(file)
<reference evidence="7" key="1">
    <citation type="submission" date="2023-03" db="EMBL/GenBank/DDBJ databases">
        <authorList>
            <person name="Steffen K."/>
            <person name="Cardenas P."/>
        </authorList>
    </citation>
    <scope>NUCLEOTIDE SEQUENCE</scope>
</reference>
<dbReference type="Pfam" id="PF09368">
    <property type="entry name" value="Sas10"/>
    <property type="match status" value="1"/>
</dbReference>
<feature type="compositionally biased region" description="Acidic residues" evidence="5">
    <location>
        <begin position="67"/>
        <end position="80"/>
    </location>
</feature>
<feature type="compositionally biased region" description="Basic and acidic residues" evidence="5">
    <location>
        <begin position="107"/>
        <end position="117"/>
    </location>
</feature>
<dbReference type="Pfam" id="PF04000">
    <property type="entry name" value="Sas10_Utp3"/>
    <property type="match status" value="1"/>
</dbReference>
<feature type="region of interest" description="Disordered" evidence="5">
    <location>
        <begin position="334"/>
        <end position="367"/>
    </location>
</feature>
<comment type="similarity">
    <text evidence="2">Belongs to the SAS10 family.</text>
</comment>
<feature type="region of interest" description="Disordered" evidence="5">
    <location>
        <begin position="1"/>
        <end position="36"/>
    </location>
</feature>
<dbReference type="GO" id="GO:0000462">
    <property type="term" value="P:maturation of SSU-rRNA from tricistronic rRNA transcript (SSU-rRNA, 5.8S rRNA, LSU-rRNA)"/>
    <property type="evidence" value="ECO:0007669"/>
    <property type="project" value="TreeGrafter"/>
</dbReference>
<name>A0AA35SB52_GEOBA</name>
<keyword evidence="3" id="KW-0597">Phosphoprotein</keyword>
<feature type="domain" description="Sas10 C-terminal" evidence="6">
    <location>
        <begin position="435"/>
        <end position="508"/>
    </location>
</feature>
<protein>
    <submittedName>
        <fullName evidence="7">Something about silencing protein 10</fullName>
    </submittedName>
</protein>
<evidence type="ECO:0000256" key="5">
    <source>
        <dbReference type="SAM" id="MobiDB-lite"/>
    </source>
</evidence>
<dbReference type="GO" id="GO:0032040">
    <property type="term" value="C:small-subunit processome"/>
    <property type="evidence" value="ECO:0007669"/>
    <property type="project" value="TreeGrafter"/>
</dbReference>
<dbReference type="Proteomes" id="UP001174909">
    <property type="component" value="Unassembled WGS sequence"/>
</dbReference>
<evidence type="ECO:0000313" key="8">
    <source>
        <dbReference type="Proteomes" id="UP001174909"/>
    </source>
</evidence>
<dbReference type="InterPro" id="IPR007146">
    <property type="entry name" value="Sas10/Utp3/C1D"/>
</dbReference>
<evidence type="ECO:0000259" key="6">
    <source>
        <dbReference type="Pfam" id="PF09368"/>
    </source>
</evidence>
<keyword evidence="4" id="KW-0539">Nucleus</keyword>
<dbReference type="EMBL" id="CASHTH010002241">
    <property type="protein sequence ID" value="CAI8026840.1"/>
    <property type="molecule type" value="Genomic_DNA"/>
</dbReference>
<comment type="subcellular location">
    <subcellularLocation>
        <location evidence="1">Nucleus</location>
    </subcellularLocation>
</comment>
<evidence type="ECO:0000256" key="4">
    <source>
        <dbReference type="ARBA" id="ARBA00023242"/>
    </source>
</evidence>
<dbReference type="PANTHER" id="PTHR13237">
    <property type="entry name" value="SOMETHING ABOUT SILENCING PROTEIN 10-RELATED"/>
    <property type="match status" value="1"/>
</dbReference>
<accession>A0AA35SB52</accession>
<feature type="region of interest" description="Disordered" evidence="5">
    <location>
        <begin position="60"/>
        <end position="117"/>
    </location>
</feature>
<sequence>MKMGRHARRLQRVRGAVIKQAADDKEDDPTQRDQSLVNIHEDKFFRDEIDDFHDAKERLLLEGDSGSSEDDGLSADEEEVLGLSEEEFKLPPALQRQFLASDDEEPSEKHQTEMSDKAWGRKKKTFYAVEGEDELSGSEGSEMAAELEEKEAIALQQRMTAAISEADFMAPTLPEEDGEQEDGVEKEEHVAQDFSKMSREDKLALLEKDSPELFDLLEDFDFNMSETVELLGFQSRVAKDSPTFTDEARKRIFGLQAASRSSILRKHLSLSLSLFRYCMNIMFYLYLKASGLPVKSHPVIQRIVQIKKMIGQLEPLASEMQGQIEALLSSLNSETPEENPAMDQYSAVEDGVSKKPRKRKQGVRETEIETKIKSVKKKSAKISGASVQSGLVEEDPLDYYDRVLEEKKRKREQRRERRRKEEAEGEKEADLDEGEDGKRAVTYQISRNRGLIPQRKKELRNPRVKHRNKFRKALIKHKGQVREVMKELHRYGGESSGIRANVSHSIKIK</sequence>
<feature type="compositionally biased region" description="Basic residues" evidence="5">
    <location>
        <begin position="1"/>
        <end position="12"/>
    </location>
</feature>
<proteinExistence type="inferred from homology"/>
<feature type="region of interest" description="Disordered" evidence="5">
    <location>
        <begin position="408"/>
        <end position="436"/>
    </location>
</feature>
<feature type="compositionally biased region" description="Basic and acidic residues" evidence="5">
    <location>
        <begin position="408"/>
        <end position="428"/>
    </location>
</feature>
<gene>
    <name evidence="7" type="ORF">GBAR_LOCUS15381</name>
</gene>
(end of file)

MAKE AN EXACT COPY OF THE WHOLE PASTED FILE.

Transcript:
<reference evidence="7" key="1">
    <citation type="submission" date="2023-03" db="EMBL/GenBank/DDBJ databases">
        <authorList>
            <person name="Steffen K."/>
            <person name="Cardenas P."/>
        </authorList>
    </citation>
    <scope>NUCLEOTIDE SEQUENCE</scope>
</reference>
<dbReference type="Pfam" id="PF09368">
    <property type="entry name" value="Sas10"/>
    <property type="match status" value="1"/>
</dbReference>
<feature type="compositionally biased region" description="Acidic residues" evidence="5">
    <location>
        <begin position="67"/>
        <end position="80"/>
    </location>
</feature>
<feature type="compositionally biased region" description="Basic and acidic residues" evidence="5">
    <location>
        <begin position="107"/>
        <end position="117"/>
    </location>
</feature>
<dbReference type="Pfam" id="PF04000">
    <property type="entry name" value="Sas10_Utp3"/>
    <property type="match status" value="1"/>
</dbReference>
<feature type="region of interest" description="Disordered" evidence="5">
    <location>
        <begin position="334"/>
        <end position="367"/>
    </location>
</feature>
<comment type="similarity">
    <text evidence="2">Belongs to the SAS10 family.</text>
</comment>
<feature type="region of interest" description="Disordered" evidence="5">
    <location>
        <begin position="1"/>
        <end position="36"/>
    </location>
</feature>
<dbReference type="GO" id="GO:0000462">
    <property type="term" value="P:maturation of SSU-rRNA from tricistronic rRNA transcript (SSU-rRNA, 5.8S rRNA, LSU-rRNA)"/>
    <property type="evidence" value="ECO:0007669"/>
    <property type="project" value="TreeGrafter"/>
</dbReference>
<name>A0AA35SB52_GEOBA</name>
<keyword evidence="3" id="KW-0597">Phosphoprotein</keyword>
<feature type="domain" description="Sas10 C-terminal" evidence="6">
    <location>
        <begin position="435"/>
        <end position="508"/>
    </location>
</feature>
<protein>
    <submittedName>
        <fullName evidence="7">Something about silencing protein 10</fullName>
    </submittedName>
</protein>
<evidence type="ECO:0000256" key="5">
    <source>
        <dbReference type="SAM" id="MobiDB-lite"/>
    </source>
</evidence>
<dbReference type="GO" id="GO:0032040">
    <property type="term" value="C:small-subunit processome"/>
    <property type="evidence" value="ECO:0007669"/>
    <property type="project" value="TreeGrafter"/>
</dbReference>
<dbReference type="Proteomes" id="UP001174909">
    <property type="component" value="Unassembled WGS sequence"/>
</dbReference>
<evidence type="ECO:0000313" key="8">
    <source>
        <dbReference type="Proteomes" id="UP001174909"/>
    </source>
</evidence>
<dbReference type="InterPro" id="IPR007146">
    <property type="entry name" value="Sas10/Utp3/C1D"/>
</dbReference>
<evidence type="ECO:0000259" key="6">
    <source>
        <dbReference type="Pfam" id="PF09368"/>
    </source>
</evidence>
<keyword evidence="4" id="KW-0539">Nucleus</keyword>
<dbReference type="EMBL" id="CASHTH010002241">
    <property type="protein sequence ID" value="CAI8026840.1"/>
    <property type="molecule type" value="Genomic_DNA"/>
</dbReference>
<comment type="subcellular location">
    <subcellularLocation>
        <location evidence="1">Nucleus</location>
    </subcellularLocation>
</comment>
<evidence type="ECO:0000256" key="4">
    <source>
        <dbReference type="ARBA" id="ARBA00023242"/>
    </source>
</evidence>
<dbReference type="PANTHER" id="PTHR13237">
    <property type="entry name" value="SOMETHING ABOUT SILENCING PROTEIN 10-RELATED"/>
    <property type="match status" value="1"/>
</dbReference>
<accession>A0AA35SB52</accession>
<feature type="region of interest" description="Disordered" evidence="5">
    <location>
        <begin position="60"/>
        <end position="117"/>
    </location>
</feature>
<sequence>MKMGRHARRLQRVRGAVIKQAADDKEDDPTQRDQSLVNIHEDKFFRDEIDDFHDAKERLLLEGDSGSSEDDGLSADEEEVLGLSEEEFKLPPALQRQFLASDDEEPSEKHQTEMSDKAWGRKKKTFYAVEGEDELSGSEGSEMAAELEEKEAIALQQRMTAAISEADFMAPTLPEEDGEQEDGVEKEEHVAQDFSKMSREDKLALLEKDSPELFDLLEDFDFNMSETVELLGFQSRVAKDSPTFTDEARKRIFGLQAASRSSILRKHLSLSLSLFRYCMNIMFYLYLKASGLPVKSHPVIQRIVQIKKMIGQLEPLASEMQGQIEALLSSLNSETPEENPAMDQYSAVEDGVSKKPRKRKQGVRETEIETKIKSVKKKSAKISGASVQSGLVEEDPLDYYDRVLEEKKRKREQRRERRRKEEAEGEKEADLDEGEDGKRAVTYQISRNRGLIPQRKKELRNPRVKHRNKFRKALIKHKGQVREVMKELHRYGGESSGIRANVSHSIKIK</sequence>
<feature type="compositionally biased region" description="Basic residues" evidence="5">
    <location>
        <begin position="1"/>
        <end position="12"/>
    </location>
</feature>
<proteinExistence type="inferred from homology"/>
<feature type="region of interest" description="Disordered" evidence="5">
    <location>
        <begin position="408"/>
        <end position="436"/>
    </location>
</feature>
<feature type="compositionally biased region" description="Basic and acidic residues" evidence="5">
    <location>
        <begin position="408"/>
        <end position="428"/>
    </location>
</feature>
<gene>
    <name evidence="7" type="ORF">GBAR_LOCUS15381</name>
</gene>